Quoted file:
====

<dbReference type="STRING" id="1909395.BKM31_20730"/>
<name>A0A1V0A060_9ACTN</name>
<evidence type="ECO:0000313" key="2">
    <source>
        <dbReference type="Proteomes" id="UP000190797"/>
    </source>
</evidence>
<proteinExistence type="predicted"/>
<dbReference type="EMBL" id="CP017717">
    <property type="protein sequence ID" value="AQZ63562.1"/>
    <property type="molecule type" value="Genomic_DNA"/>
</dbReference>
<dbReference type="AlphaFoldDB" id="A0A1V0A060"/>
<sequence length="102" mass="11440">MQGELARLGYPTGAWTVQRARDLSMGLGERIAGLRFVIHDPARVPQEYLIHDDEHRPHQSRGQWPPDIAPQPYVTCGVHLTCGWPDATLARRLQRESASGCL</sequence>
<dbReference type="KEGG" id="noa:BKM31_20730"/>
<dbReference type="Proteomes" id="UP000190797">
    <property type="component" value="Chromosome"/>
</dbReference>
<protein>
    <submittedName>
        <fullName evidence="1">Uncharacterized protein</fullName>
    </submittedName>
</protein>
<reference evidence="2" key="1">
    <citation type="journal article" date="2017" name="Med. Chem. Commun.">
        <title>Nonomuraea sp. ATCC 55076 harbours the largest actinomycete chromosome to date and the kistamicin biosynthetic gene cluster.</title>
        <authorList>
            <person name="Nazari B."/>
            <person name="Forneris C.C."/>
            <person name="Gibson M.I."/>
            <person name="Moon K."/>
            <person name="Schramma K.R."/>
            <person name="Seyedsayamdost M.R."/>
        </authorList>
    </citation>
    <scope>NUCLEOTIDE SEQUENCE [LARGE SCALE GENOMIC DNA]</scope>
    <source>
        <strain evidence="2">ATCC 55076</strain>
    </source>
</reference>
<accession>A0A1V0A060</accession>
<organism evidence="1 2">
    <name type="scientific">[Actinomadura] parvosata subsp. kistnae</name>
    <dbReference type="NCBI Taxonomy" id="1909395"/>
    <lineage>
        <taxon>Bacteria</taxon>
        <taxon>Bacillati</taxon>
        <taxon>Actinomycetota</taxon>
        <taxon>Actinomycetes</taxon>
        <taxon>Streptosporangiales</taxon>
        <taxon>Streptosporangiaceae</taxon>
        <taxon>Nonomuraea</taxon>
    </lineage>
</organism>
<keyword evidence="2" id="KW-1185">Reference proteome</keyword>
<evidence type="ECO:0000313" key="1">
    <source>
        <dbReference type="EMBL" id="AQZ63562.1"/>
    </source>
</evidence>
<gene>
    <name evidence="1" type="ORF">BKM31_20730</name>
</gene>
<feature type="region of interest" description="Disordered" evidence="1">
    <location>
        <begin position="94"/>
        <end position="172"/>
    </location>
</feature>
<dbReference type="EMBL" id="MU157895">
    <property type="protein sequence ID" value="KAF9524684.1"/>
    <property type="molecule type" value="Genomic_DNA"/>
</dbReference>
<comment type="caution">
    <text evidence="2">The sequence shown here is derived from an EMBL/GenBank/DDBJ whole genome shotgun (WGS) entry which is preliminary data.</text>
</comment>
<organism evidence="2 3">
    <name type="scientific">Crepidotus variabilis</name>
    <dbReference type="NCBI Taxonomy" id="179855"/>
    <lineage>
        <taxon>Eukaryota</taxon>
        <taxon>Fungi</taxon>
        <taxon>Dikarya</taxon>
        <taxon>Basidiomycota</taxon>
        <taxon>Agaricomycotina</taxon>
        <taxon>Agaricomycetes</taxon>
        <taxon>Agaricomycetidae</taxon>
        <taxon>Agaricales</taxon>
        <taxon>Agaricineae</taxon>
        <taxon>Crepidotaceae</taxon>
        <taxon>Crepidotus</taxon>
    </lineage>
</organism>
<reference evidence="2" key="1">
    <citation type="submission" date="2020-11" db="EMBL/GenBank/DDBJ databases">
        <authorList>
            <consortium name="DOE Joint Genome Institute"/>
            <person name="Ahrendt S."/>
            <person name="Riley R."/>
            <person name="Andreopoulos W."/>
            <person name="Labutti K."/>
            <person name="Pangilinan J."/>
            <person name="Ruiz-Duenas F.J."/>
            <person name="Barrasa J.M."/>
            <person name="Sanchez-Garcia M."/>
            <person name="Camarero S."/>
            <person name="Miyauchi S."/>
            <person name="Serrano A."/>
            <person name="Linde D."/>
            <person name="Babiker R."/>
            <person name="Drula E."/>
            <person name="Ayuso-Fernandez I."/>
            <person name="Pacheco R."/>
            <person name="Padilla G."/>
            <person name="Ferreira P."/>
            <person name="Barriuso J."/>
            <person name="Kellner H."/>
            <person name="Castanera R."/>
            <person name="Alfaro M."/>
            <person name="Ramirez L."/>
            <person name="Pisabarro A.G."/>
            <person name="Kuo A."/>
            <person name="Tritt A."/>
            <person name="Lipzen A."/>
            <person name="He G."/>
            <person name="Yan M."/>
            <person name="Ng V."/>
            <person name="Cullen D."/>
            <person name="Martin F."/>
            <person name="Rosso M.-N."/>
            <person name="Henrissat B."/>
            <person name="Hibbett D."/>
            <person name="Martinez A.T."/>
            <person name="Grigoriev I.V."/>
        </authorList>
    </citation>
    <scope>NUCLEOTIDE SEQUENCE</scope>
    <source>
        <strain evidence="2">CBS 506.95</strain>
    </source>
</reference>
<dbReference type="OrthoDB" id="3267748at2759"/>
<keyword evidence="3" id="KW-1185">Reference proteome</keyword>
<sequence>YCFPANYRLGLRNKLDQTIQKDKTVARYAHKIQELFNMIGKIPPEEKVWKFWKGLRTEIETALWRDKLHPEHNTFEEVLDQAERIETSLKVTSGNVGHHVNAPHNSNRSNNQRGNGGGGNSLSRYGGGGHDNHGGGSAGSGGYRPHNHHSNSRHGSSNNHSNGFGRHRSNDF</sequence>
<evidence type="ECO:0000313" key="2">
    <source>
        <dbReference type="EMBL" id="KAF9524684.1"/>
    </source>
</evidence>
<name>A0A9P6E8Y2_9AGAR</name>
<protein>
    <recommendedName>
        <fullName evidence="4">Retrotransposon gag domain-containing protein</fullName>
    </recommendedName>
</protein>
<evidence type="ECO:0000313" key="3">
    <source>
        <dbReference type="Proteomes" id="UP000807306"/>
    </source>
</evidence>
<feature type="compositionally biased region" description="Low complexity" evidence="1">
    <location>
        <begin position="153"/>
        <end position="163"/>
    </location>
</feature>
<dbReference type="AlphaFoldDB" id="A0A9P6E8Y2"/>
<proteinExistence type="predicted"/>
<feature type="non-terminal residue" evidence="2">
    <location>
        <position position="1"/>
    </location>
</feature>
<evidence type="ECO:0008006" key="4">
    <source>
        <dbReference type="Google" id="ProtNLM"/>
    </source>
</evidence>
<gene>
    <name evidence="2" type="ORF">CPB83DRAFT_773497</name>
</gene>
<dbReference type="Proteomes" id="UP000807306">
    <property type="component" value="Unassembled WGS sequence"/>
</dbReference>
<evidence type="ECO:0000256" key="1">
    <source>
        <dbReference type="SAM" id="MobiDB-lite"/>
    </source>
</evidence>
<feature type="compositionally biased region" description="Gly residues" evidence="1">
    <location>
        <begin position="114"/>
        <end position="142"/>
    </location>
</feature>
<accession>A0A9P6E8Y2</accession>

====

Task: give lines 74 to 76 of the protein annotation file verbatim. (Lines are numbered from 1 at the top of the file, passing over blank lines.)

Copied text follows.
<comment type="caution">
    <text evidence="2">The sequence shown here is derived from an EMBL/GenBank/DDBJ whole genome shotgun (WGS) entry which is preliminary data.</text>
</comment>